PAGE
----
Tuesday, April 14, 2009
Liberty, Equality, Fraternity: Exploring the French Revolution
The Execution of the Queen
Liberty, Equality, Fraternity: Exploring the French Revolution.
This site is a good example of primary resources losing information through the digitization project when the paper itself is not digitized. The site is dedicated to teaching about the French Revolution using its 245 digital images, 338 texts, 13 computerized maps of specific areas and time periods, and 13 modern recordings of old songs (re-recorded in 1989). Lynn Hunt of UCLA and Jack Censer of George Mason University are in charge of editing and maintaining the site, supported by the American Social History Project at the University of New York and and the NEH. It was created in 2001.
It is a relatively small and unimpressive collection in many ways - the images cannot be zoomed, and although the texts are all searchable, it is through transcription and not digitization. The maps were all drawn on the computer and offer little information other than to illustrate the short essays. The site is structured in such a way that it might actually hinder research, despite all of the learning tools provided. I found it was more optimistic to view this site as a sort of short class or a textbook on the French Revolution. There are 12 chapters of readings that are linked with useful primary sources that a teacher might use to illustrate a point. Only one point of view is offered in each chapter, there is no room for discussion.
The metadata on the entire site is summed up on the home page: "This site with more than 600 primary documents is a collaboration of the Center for History and New Media (George Mason University) and American Social History Project (City University of New York), supported by grants from the Florence Gould Foundation and the National Endowment for the Humanities." Other than that, some items include the source on the bottom of the window, but even this is not standardized. The most metadata can be inferred from the brief description of the item, but this is usually somewhat narrative which takes away from its practicality.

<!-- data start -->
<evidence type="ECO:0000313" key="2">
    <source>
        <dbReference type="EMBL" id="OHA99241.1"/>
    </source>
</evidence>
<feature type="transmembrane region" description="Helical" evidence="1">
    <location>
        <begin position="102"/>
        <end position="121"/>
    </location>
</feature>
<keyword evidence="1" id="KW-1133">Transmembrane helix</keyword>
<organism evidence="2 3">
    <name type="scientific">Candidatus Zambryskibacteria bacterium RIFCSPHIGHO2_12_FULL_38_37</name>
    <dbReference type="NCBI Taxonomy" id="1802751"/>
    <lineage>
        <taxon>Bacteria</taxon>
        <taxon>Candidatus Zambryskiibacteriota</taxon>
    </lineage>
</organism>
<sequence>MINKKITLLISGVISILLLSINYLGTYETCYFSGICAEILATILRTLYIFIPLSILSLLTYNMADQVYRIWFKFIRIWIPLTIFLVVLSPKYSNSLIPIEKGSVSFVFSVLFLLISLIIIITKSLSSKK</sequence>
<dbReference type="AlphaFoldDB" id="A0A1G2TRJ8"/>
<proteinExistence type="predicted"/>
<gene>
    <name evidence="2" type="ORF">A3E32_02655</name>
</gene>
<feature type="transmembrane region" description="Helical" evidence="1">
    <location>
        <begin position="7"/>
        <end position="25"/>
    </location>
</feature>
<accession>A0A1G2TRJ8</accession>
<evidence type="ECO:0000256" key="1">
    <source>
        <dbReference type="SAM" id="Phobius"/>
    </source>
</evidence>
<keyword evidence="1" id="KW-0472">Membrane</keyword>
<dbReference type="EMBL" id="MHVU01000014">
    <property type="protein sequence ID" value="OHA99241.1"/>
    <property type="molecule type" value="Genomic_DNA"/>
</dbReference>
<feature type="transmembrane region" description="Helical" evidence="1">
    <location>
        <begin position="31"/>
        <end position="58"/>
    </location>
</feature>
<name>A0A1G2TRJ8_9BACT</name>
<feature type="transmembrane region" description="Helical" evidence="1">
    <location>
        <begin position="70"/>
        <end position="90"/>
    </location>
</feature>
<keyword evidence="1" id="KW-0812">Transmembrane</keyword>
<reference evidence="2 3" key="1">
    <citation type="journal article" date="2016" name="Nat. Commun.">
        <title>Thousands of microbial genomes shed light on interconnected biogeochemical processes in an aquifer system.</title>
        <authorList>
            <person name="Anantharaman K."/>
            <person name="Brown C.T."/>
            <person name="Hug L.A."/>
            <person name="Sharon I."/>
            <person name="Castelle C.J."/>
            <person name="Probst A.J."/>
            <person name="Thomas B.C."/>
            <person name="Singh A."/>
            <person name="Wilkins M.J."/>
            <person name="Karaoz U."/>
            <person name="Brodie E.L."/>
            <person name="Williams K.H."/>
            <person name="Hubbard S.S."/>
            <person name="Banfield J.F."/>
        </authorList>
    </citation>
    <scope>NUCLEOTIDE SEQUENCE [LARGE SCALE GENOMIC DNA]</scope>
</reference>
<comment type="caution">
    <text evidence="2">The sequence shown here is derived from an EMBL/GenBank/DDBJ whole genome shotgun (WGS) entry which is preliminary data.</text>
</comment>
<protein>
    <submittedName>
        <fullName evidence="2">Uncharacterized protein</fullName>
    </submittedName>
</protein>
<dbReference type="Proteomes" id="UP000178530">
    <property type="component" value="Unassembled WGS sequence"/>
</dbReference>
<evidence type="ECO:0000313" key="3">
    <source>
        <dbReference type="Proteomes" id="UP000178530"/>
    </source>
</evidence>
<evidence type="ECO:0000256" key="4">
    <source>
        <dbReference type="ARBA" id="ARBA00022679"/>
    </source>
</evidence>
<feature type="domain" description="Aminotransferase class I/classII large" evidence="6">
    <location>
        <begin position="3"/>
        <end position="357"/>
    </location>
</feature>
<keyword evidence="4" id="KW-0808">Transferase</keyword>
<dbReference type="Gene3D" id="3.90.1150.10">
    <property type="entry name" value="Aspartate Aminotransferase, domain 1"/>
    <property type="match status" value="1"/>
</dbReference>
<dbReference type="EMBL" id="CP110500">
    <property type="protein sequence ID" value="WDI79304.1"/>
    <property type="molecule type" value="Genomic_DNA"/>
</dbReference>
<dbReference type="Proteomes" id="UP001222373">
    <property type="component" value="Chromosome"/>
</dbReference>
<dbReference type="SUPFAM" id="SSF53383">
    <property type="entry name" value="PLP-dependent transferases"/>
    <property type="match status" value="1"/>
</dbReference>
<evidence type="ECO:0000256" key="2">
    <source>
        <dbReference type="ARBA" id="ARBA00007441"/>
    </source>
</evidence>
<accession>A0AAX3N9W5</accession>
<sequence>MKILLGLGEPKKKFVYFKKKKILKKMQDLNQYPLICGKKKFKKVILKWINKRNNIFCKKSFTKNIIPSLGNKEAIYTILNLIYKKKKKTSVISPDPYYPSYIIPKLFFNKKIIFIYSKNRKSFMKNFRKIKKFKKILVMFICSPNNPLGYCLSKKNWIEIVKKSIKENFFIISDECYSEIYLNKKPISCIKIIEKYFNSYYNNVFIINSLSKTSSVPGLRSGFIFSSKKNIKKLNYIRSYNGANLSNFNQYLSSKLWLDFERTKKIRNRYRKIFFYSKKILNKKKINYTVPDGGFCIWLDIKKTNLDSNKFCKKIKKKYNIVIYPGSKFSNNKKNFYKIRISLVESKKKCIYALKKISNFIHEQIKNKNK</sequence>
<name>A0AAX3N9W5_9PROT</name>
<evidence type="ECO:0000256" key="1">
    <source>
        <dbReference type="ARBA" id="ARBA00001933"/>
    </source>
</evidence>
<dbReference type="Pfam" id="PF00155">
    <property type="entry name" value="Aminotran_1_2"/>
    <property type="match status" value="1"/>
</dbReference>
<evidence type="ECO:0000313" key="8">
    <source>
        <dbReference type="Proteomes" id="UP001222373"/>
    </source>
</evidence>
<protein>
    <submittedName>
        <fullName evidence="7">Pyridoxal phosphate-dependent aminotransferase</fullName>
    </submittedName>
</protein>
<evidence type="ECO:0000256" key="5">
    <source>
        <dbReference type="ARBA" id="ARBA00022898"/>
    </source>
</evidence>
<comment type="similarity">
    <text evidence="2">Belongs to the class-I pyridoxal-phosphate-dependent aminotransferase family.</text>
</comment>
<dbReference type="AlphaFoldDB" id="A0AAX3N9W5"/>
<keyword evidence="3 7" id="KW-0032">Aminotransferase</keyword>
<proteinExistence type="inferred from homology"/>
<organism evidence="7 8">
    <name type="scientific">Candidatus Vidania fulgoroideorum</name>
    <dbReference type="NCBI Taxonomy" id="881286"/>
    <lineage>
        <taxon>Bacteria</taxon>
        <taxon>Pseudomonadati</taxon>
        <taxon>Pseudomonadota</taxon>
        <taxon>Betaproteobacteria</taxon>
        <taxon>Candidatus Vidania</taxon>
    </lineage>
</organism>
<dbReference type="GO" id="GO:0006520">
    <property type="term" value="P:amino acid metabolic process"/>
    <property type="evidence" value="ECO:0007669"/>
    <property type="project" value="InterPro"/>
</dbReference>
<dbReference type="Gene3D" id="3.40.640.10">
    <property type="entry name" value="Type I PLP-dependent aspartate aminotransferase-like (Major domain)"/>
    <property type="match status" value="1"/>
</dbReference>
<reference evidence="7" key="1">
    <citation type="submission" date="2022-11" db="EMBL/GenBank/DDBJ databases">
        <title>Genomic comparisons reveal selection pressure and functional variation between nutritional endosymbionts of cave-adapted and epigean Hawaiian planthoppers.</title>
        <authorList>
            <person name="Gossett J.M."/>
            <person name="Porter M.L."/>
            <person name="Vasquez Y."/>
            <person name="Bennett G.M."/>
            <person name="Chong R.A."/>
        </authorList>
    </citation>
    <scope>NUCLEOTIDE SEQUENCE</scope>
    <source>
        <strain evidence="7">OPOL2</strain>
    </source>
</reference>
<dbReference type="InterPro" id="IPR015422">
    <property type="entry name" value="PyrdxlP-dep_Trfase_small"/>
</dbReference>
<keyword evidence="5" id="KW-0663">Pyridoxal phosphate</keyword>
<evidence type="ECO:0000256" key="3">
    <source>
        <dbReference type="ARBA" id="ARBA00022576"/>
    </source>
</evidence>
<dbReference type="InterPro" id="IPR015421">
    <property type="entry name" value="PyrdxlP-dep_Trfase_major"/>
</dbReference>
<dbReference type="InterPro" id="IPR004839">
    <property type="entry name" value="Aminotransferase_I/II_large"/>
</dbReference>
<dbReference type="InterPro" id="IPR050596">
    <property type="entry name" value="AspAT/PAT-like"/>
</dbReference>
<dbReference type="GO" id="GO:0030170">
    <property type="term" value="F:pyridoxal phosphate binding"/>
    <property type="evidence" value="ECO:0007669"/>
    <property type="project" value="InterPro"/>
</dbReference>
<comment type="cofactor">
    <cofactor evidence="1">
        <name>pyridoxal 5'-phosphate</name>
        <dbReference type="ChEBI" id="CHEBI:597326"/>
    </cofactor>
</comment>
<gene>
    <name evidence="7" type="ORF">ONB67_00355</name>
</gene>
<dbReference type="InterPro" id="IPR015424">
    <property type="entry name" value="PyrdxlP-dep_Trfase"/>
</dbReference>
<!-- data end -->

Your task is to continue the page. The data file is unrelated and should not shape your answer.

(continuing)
The search options are quite useful and thorough for this small collection. You may, from any page on the website, enter a keyword quick search, or go to the search page where you may enter a keyword, chose the subjects to search from a list of 20, and the format. But it seems kind of silly to have such a powerful search for such a small and structured collection.
This site is useful like a textbook, but does not encourage scholarship as it so ardently tried. This digitization project did not consider the value of seeing the actual resource or describing the physical objects in any great detail. The zoom is not always useful or even available. It seems cramped, like there is no room for further questions.
Work at the Indigo Plant
After doing this blog, I found a link to a new site from this one. It is titled Imaging the French Revolution and has an even narrower scope, focusing only on crowds during this time period. Though set up similar to the first site, this began in 2003 and looks a little nicer. This narrow scope is actually useful. Instead of attempting to tell the story of the entire revolution, scholars and historians have submitted several different essays based on the topic of revolutionary crowds, which illuminates one aspect instead of hazily pointing at several. There are only 42 images, and these still can't all zoom, but the metadata for each is extensive and standardized. Images and linked directly with correlating texts or discussions. The highlight of this site compared to the other is the ability to submit retorts through the discussion page. Although not as useful as a comment box, the essays and retorts and scholarly, cited, and reviewed so they have a great deal of authority. Of the two sites, the second is much more useful for research and communication.